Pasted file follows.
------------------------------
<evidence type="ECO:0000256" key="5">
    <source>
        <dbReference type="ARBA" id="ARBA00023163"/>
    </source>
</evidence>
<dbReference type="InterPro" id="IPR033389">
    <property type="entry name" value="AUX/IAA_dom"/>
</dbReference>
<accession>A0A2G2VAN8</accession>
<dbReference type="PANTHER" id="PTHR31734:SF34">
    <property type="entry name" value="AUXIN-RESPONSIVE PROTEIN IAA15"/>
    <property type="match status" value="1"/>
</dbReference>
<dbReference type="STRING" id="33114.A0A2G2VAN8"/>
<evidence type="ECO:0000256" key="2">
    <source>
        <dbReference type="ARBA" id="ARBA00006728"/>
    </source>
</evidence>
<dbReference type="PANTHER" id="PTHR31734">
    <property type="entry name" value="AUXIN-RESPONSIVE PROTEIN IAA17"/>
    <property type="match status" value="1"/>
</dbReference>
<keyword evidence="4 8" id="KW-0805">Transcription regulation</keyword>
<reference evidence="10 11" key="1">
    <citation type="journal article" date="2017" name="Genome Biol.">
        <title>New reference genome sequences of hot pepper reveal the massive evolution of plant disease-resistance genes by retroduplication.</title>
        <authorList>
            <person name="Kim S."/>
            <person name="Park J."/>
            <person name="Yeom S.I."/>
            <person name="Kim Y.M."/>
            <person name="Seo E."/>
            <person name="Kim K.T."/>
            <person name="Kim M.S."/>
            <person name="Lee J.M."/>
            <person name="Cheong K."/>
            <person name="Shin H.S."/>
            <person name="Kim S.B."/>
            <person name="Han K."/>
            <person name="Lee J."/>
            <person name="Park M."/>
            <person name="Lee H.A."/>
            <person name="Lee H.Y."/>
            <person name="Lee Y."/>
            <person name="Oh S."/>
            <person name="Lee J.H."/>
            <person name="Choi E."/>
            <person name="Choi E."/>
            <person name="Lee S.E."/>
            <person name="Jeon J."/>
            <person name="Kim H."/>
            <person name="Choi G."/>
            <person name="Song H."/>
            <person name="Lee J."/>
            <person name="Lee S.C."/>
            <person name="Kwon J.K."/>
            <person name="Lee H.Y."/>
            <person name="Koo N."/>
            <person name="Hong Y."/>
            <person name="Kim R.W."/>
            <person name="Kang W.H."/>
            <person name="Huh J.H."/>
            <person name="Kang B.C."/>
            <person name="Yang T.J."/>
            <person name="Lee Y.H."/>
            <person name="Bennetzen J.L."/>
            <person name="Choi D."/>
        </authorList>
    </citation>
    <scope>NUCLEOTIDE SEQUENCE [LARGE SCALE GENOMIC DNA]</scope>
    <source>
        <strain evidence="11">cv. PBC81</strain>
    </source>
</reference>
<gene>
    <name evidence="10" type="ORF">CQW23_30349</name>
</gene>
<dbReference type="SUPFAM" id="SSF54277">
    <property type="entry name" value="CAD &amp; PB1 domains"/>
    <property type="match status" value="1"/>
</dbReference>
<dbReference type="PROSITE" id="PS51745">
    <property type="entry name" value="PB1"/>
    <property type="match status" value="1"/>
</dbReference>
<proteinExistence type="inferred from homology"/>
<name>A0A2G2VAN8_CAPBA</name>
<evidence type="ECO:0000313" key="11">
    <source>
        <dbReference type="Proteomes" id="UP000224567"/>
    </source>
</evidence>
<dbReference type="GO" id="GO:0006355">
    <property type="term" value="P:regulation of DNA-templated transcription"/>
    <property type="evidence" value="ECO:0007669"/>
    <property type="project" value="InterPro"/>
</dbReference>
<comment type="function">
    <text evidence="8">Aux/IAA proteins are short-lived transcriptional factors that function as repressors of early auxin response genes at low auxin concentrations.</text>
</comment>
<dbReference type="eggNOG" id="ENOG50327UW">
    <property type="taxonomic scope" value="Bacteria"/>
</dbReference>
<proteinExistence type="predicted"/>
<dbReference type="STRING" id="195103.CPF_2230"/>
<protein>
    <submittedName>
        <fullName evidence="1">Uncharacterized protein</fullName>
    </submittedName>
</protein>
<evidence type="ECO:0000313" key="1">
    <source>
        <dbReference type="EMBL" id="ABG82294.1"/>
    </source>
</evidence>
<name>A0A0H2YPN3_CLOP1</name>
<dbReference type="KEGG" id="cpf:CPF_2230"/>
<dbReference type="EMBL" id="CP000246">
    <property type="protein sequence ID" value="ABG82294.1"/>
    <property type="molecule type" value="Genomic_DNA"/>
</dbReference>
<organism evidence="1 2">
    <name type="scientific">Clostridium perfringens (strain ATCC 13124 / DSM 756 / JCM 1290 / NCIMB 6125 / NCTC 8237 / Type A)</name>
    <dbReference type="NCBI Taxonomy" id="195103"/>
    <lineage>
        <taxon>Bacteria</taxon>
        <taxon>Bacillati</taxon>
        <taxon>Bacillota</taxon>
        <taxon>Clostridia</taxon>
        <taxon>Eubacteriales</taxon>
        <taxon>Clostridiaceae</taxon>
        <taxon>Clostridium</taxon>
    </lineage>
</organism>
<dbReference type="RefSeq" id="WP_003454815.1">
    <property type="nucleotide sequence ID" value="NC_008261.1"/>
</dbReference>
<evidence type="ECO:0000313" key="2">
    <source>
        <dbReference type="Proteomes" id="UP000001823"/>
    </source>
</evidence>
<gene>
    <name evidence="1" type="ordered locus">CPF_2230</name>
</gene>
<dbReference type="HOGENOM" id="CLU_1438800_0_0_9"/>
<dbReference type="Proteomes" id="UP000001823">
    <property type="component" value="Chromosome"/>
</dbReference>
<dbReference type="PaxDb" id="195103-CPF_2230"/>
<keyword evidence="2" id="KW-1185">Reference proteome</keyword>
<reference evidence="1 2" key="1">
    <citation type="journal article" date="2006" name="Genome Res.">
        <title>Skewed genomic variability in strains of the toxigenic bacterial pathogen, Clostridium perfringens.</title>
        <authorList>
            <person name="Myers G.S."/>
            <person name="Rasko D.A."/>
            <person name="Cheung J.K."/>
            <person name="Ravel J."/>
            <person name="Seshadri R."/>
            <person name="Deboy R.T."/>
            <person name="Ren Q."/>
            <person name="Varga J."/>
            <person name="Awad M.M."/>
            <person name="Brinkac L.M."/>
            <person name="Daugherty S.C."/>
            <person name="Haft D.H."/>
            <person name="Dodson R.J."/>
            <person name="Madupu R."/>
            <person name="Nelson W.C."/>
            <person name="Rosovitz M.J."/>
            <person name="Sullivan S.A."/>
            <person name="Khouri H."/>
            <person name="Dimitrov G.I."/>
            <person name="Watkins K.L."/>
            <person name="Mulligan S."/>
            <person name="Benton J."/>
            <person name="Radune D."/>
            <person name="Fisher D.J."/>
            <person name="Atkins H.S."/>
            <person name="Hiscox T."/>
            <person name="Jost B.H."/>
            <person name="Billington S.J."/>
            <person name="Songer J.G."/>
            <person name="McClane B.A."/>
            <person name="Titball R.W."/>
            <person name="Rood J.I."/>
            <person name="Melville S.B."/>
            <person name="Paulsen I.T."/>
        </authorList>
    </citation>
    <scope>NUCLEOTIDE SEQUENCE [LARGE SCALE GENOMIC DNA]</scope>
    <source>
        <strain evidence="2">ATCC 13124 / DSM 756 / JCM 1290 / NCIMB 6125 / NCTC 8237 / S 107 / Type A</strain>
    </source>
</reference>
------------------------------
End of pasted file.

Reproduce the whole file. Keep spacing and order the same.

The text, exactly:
<evidence type="ECO:0000256" key="5">
    <source>
        <dbReference type="ARBA" id="ARBA00023163"/>
    </source>
</evidence>
<dbReference type="InterPro" id="IPR033389">
    <property type="entry name" value="AUX/IAA_dom"/>
</dbReference>
<accession>A0A2G2VAN8</accession>
<dbReference type="PANTHER" id="PTHR31734:SF34">
    <property type="entry name" value="AUXIN-RESPONSIVE PROTEIN IAA15"/>
    <property type="match status" value="1"/>
</dbReference>
<dbReference type="STRING" id="33114.A0A2G2VAN8"/>
<evidence type="ECO:0000256" key="2">
    <source>
        <dbReference type="ARBA" id="ARBA00006728"/>
    </source>
</evidence>
<dbReference type="PANTHER" id="PTHR31734">
    <property type="entry name" value="AUXIN-RESPONSIVE PROTEIN IAA17"/>
    <property type="match status" value="1"/>
</dbReference>
<keyword evidence="4 8" id="KW-0805">Transcription regulation</keyword>
<reference evidence="10 11" key="1">
    <citation type="journal article" date="2017" name="Genome Biol.">
        <title>New reference genome sequences of hot pepper reveal the massive evolution of plant disease-resistance genes by retroduplication.</title>
        <authorList>
            <person name="Kim S."/>
            <person name="Park J."/>
            <person name="Yeom S.I."/>
            <person name="Kim Y.M."/>
            <person name="Seo E."/>
            <person name="Kim K.T."/>
            <person name="Kim M.S."/>
            <person name="Lee J.M."/>
            <person name="Cheong K."/>
            <person name="Shin H.S."/>
            <person name="Kim S.B."/>
            <person name="Han K."/>
            <person name="Lee J."/>
            <person name="Park M."/>
            <person name="Lee H.A."/>
            <person name="Lee H.Y."/>
            <person name="Lee Y."/>
            <person name="Oh S."/>
            <person name="Lee J.H."/>
            <person name="Choi E."/>
            <person name="Choi E."/>
            <person name="Lee S.E."/>
            <person name="Jeon J."/>
            <person name="Kim H."/>
            <person name="Choi G."/>
            <person name="Song H."/>
            <person name="Lee J."/>
            <person name="Lee S.C."/>
            <person name="Kwon J.K."/>
            <person name="Lee H.Y."/>
            <person name="Koo N."/>
            <person name="Hong Y."/>
            <person name="Kim R.W."/>
            <person name="Kang W.H."/>
            <person name="Huh J.H."/>
            <person name="Kang B.C."/>
            <person name="Yang T.J."/>
            <person name="Lee Y.H."/>
            <person name="Bennetzen J.L."/>
            <person name="Choi D."/>
        </authorList>
    </citation>
    <scope>NUCLEOTIDE SEQUENCE [LARGE SCALE GENOMIC DNA]</scope>
    <source>
        <strain evidence="11">cv. PBC81</strain>
    </source>
</reference>
<gene>
    <name evidence="10" type="ORF">CQW23_30349</name>
</gene>
<dbReference type="SUPFAM" id="SSF54277">
    <property type="entry name" value="CAD &amp; PB1 domains"/>
    <property type="match status" value="1"/>
</dbReference>
<dbReference type="PROSITE" id="PS51745">
    <property type="entry name" value="PB1"/>
    <property type="match status" value="1"/>
</dbReference>
<proteinExistence type="inferred from homology"/>
<name>A0A2G2VAN8_CAPBA</name>
<evidence type="ECO:0000313" key="11">
    <source>
        <dbReference type="Proteomes" id="UP000224567"/>
    </source>
</evidence>
<dbReference type="GO" id="GO:0006355">
    <property type="term" value="P:regulation of DNA-templated transcription"/>
    <property type="evidence" value="ECO:0007669"/>
    <property type="project" value="InterPro"/>
</dbReference>
<comment type="function">
    <text evidence="8">Aux/IAA proteins are short-lived transcriptional factors that function as repressors of early auxin response genes at low auxin concentrations.</text>
</comment>
<dbReference type="eggNOG" id="ENOG50327UW">
    <property type="taxonomic scope" value="Bacteria"/>
</dbReference>
<proteinExistence type="predicted"/>
<dbReference type="STRING" id="195103.CPF_2230"/>
<protein>
    <submittedName>
        <fullName evidence="1">Uncharacterized protein</fullName>
    </submittedName>
</protein>
<evidence type="ECO:0000313" key="1">
    <source>
        <dbReference type="EMBL" id="ABG82294.1"/>
    </source>
</evidence>
<name>A0A0H2YPN3_CLOP1</name>
<dbReference type="KEGG" id="cpf:CPF_2230"/>
<dbReference type="EMBL" id="CP000246">
    <property type="protein sequence ID" value="ABG82294.1"/>
    <property type="molecule type" value="Genomic_DNA"/>
</dbReference>
<organism evidence="1 2">
    <name type="scientific">Clostridium perfringens (strain ATCC 13124 / DSM 756 / JCM 1290 / NCIMB 6125 / NCTC 8237 / Type A)</name>
    <dbReference type="NCBI Taxonomy" id="195103"/>
    <lineage>
        <taxon>Bacteria</taxon>
        <taxon>Bacillati</taxon>
        <taxon>Bacillota</taxon>
        <taxon>Clostridia</taxon>
        <taxon>Eubacteriales</taxon>
        <taxon>Clostridiaceae</taxon>
        <taxon>Clostridium</taxon>
    </lineage>
</organism>
<dbReference type="RefSeq" id="WP_003454815.1">
    <property type="nucleotide sequence ID" value="NC_008261.1"/>
</dbReference>
<evidence type="ECO:0000313" key="2">
    <source>
        <dbReference type="Proteomes" id="UP000001823"/>
    </source>
</evidence>
<gene>
    <name evidence="1" type="ordered locus">CPF_2230</name>
</gene>
<dbReference type="HOGENOM" id="CLU_1438800_0_0_9"/>
<dbReference type="Proteomes" id="UP000001823">
    <property type="component" value="Chromosome"/>
</dbReference>
<dbReference type="PaxDb" id="195103-CPF_2230"/>
<keyword evidence="2" id="KW-1185">Reference proteome</keyword>
<reference evidence="1 2" key="1">
    <citation type="journal article" date="2006" name="Genome Res.">
        <title>Skewed genomic variability in strains of the toxigenic bacterial pathogen, Clostridium perfringens.</title>
        <authorList>
            <person name="Myers G.S."/>
            <person name="Rasko D.A."/>
            <person name="Cheung J.K."/>
            <person name="Ravel J."/>
            <person name="Seshadri R."/>
            <person name="Deboy R.T."/>
            <person name="Ren Q."/>
            <person name="Varga J."/>
            <person name="Awad M.M."/>
            <person name="Brinkac L.M."/>
            <person name="Daugherty S.C."/>
            <person name="Haft D.H."/>
            <person name="Dodson R.J."/>
            <person name="Madupu R."/>
            <person name="Nelson W.C."/>
            <person name="Rosovitz M.J."/>
            <person name="Sullivan S.A."/>
            <person name="Khouri H."/>
            <person name="Dimitrov G.I."/>
            <person name="Watkins K.L."/>
            <person name="Mulligan S."/>
            <person name="Benton J."/>
            <person name="Radune D."/>
            <person name="Fisher D.J."/>
            <person name="Atkins H.S."/>
            <person name="Hiscox T."/>
            <person name="Jost B.H."/>
            <person name="Billington S.J."/>
            <person name="Songer J.G."/>
            <person name="McClane B.A."/>
            <person name="Titball R.W."/>
            <person name="Rood J.I."/>
            <person name="Melville S.B."/>
            <person name="Paulsen I.T."/>
        </authorList>
    </citation>
    <scope>NUCLEOTIDE SEQUENCE [LARGE SCALE GENOMIC DNA]</scope>
    <source>
        <strain evidence="2">ATCC 13124 / DSM 756 / JCM 1290 / NCIMB 6125 / NCTC 8237 / S 107 / Type A</strain>
    </source>
</reference>